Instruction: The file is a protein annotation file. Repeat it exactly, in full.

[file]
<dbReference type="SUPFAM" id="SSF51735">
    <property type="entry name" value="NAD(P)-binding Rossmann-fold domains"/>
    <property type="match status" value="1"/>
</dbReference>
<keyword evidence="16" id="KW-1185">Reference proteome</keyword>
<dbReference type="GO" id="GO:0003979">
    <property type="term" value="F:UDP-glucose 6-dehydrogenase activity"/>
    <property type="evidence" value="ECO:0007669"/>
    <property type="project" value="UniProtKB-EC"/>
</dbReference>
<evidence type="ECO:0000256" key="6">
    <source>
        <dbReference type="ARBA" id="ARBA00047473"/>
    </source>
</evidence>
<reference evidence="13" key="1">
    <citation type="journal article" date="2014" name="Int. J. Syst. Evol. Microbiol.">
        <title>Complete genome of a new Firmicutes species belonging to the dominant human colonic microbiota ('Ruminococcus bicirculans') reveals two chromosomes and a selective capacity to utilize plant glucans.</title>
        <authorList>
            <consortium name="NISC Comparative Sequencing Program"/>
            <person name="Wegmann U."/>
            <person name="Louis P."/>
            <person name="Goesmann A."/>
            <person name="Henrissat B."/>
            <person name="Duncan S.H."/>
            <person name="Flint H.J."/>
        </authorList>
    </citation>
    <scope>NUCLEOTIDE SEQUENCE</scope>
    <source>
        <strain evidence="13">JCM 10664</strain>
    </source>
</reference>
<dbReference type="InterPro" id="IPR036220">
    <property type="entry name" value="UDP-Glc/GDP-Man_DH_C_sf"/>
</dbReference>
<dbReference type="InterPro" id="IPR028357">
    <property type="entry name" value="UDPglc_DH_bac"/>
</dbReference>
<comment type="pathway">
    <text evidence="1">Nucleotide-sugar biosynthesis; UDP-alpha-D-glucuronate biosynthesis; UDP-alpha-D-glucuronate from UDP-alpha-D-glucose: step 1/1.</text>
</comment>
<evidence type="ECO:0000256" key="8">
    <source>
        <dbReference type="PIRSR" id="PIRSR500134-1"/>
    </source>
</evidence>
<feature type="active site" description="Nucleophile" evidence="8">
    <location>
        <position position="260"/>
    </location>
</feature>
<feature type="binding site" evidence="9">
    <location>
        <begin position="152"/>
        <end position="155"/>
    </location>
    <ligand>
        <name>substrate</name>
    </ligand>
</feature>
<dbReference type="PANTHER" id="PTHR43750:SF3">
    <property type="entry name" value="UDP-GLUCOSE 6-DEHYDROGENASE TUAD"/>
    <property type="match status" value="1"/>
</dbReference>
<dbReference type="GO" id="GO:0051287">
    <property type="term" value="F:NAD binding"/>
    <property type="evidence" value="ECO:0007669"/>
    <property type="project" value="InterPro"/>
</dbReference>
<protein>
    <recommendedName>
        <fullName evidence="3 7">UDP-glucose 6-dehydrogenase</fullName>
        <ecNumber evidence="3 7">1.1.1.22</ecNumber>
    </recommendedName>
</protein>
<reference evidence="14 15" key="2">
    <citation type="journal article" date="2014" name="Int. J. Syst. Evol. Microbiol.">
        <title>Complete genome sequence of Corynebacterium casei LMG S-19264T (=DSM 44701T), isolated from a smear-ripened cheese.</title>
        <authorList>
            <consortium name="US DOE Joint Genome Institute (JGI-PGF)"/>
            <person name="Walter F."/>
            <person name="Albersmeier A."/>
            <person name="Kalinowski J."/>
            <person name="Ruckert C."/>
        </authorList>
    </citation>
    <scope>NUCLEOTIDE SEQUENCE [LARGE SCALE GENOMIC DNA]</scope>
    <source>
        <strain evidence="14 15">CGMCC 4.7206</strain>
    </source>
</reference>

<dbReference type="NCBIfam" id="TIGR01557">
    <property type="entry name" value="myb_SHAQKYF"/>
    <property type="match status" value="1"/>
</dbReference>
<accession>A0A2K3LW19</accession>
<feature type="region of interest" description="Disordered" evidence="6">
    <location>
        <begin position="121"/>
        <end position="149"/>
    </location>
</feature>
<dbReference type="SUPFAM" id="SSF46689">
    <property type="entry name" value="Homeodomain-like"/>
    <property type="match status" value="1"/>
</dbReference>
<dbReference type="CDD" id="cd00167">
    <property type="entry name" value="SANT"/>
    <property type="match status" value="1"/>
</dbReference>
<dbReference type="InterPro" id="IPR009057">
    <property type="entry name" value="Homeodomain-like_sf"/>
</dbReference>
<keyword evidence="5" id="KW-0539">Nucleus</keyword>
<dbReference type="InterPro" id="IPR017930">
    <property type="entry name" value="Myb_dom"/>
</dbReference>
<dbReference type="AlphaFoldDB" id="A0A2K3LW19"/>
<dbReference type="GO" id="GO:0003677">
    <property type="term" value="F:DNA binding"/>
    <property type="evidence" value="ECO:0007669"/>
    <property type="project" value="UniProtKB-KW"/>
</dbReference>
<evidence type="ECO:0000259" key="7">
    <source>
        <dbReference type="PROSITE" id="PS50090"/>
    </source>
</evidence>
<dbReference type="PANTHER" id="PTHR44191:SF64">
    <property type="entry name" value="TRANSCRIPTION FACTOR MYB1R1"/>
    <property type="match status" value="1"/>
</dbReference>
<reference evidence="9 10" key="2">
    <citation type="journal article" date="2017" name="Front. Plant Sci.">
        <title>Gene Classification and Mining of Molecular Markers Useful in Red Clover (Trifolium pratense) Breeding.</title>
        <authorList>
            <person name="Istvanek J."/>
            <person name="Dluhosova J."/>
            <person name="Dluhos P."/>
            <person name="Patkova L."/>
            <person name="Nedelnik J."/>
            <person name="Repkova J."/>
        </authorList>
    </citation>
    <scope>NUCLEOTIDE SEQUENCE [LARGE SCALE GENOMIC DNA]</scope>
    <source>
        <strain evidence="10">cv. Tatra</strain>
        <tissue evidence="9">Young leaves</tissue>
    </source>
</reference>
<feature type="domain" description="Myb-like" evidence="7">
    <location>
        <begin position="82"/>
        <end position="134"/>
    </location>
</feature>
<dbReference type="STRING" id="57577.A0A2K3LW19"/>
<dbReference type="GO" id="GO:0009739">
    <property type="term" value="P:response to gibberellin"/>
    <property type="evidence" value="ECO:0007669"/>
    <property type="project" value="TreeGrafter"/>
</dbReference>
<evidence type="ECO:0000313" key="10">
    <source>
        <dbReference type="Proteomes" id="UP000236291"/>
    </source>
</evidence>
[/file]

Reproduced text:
<dbReference type="SUPFAM" id="SSF51735">
    <property type="entry name" value="NAD(P)-binding Rossmann-fold domains"/>
    <property type="match status" value="1"/>
</dbReference>
<keyword evidence="16" id="KW-1185">Reference proteome</keyword>
<dbReference type="GO" id="GO:0003979">
    <property type="term" value="F:UDP-glucose 6-dehydrogenase activity"/>
    <property type="evidence" value="ECO:0007669"/>
    <property type="project" value="UniProtKB-EC"/>
</dbReference>
<evidence type="ECO:0000256" key="6">
    <source>
        <dbReference type="ARBA" id="ARBA00047473"/>
    </source>
</evidence>
<reference evidence="13" key="1">
    <citation type="journal article" date="2014" name="Int. J. Syst. Evol. Microbiol.">
        <title>Complete genome of a new Firmicutes species belonging to the dominant human colonic microbiota ('Ruminococcus bicirculans') reveals two chromosomes and a selective capacity to utilize plant glucans.</title>
        <authorList>
            <consortium name="NISC Comparative Sequencing Program"/>
            <person name="Wegmann U."/>
            <person name="Louis P."/>
            <person name="Goesmann A."/>
            <person name="Henrissat B."/>
            <person name="Duncan S.H."/>
            <person name="Flint H.J."/>
        </authorList>
    </citation>
    <scope>NUCLEOTIDE SEQUENCE</scope>
    <source>
        <strain evidence="13">JCM 10664</strain>
    </source>
</reference>
<dbReference type="InterPro" id="IPR036220">
    <property type="entry name" value="UDP-Glc/GDP-Man_DH_C_sf"/>
</dbReference>
<dbReference type="InterPro" id="IPR028357">
    <property type="entry name" value="UDPglc_DH_bac"/>
</dbReference>
<comment type="pathway">
    <text evidence="1">Nucleotide-sugar biosynthesis; UDP-alpha-D-glucuronate biosynthesis; UDP-alpha-D-glucuronate from UDP-alpha-D-glucose: step 1/1.</text>
</comment>
<evidence type="ECO:0000256" key="8">
    <source>
        <dbReference type="PIRSR" id="PIRSR500134-1"/>
    </source>
</evidence>
<feature type="active site" description="Nucleophile" evidence="8">
    <location>
        <position position="260"/>
    </location>
</feature>
<feature type="binding site" evidence="9">
    <location>
        <begin position="152"/>
        <end position="155"/>
    </location>
    <ligand>
        <name>substrate</name>
    </ligand>
</feature>
<dbReference type="PANTHER" id="PTHR43750:SF3">
    <property type="entry name" value="UDP-GLUCOSE 6-DEHYDROGENASE TUAD"/>
    <property type="match status" value="1"/>
</dbReference>
<dbReference type="GO" id="GO:0051287">
    <property type="term" value="F:NAD binding"/>
    <property type="evidence" value="ECO:0007669"/>
    <property type="project" value="InterPro"/>
</dbReference>
<protein>
    <recommendedName>
        <fullName evidence="3 7">UDP-glucose 6-dehydrogenase</fullName>
        <ecNumber evidence="3 7">1.1.1.22</ecNumber>
    </recommendedName>
</protein>
<reference evidence="14 15" key="2">
    <citation type="journal article" date="2014" name="Int. J. Syst. Evol. Microbiol.">
        <title>Complete genome sequence of Corynebacterium casei LMG S-19264T (=DSM 44701T), isolated from a smear-ripened cheese.</title>
        <authorList>
            <consortium name="US DOE Joint Genome Institute (JGI-PGF)"/>
            <person name="Walter F."/>
            <person name="Albersmeier A."/>
            <person name="Kalinowski J."/>
            <person name="Ruckert C."/>
        </authorList>
    </citation>
    <scope>NUCLEOTIDE SEQUENCE [LARGE SCALE GENOMIC DNA]</scope>
    <source>
        <strain evidence="14 15">CGMCC 4.7206</strain>
    </source>
</reference>

<dbReference type="NCBIfam" id="TIGR01557">
    <property type="entry name" value="myb_SHAQKYF"/>
    <property type="match status" value="1"/>
</dbReference>
<accession>A0A2K3LW19</accession>
<feature type="region of interest" description="Disordered" evidence="6">
    <location>
        <begin position="121"/>
        <end position="149"/>
    </location>
</feature>
<dbReference type="SUPFAM" id="SSF46689">
    <property type="entry name" value="Homeodomain-like"/>
    <property type="match status" value="1"/>
</dbReference>
<dbReference type="CDD" id="cd00167">
    <property type="entry name" value="SANT"/>
    <property type="match status" value="1"/>
</dbReference>
<dbReference type="InterPro" id="IPR009057">
    <property type="entry name" value="Homeodomain-like_sf"/>
</dbReference>
<keyword evidence="5" id="KW-0539">Nucleus</keyword>
<dbReference type="InterPro" id="IPR017930">
    <property type="entry name" value="Myb_dom"/>
</dbReference>
<dbReference type="AlphaFoldDB" id="A0A2K3LW19"/>
<dbReference type="GO" id="GO:0003677">
    <property type="term" value="F:DNA binding"/>
    <property type="evidence" value="ECO:0007669"/>
    <property type="project" value="UniProtKB-KW"/>
</dbReference>
<evidence type="ECO:0000259" key="7">
    <source>
        <dbReference type="PROSITE" id="PS50090"/>
    </source>
</evidence>
<dbReference type="PANTHER" id="PTHR44191:SF64">
    <property type="entry name" value="TRANSCRIPTION FACTOR MYB1R1"/>
    <property type="match status" value="1"/>
</dbReference>
<reference evidence="9 10" key="2">
    <citation type="journal article" date="2017" name="Front. Plant Sci.">
        <title>Gene Classification and Mining of Molecular Markers Useful in Red Clover (Trifolium pratense) Breeding.</title>
        <authorList>
            <person name="Istvanek J."/>
            <person name="Dluhosova J."/>
            <person name="Dluhos P."/>
            <person name="Patkova L."/>
            <person name="Nedelnik J."/>
            <person name="Repkova J."/>
        </authorList>
    </citation>
    <scope>NUCLEOTIDE SEQUENCE [LARGE SCALE GENOMIC DNA]</scope>
    <source>
        <strain evidence="10">cv. Tatra</strain>
        <tissue evidence="9">Young leaves</tissue>
    </source>
</reference>
<feature type="domain" description="Myb-like" evidence="7">
    <location>
        <begin position="82"/>
        <end position="134"/>
    </location>
</feature>
<dbReference type="STRING" id="57577.A0A2K3LW19"/>
<dbReference type="GO" id="GO:0009739">
    <property type="term" value="P:response to gibberellin"/>
    <property type="evidence" value="ECO:0007669"/>
    <property type="project" value="TreeGrafter"/>
</dbReference>
<evidence type="ECO:0000313" key="10">
    <source>
        <dbReference type="Proteomes" id="UP000236291"/>
    </source>
</evidence>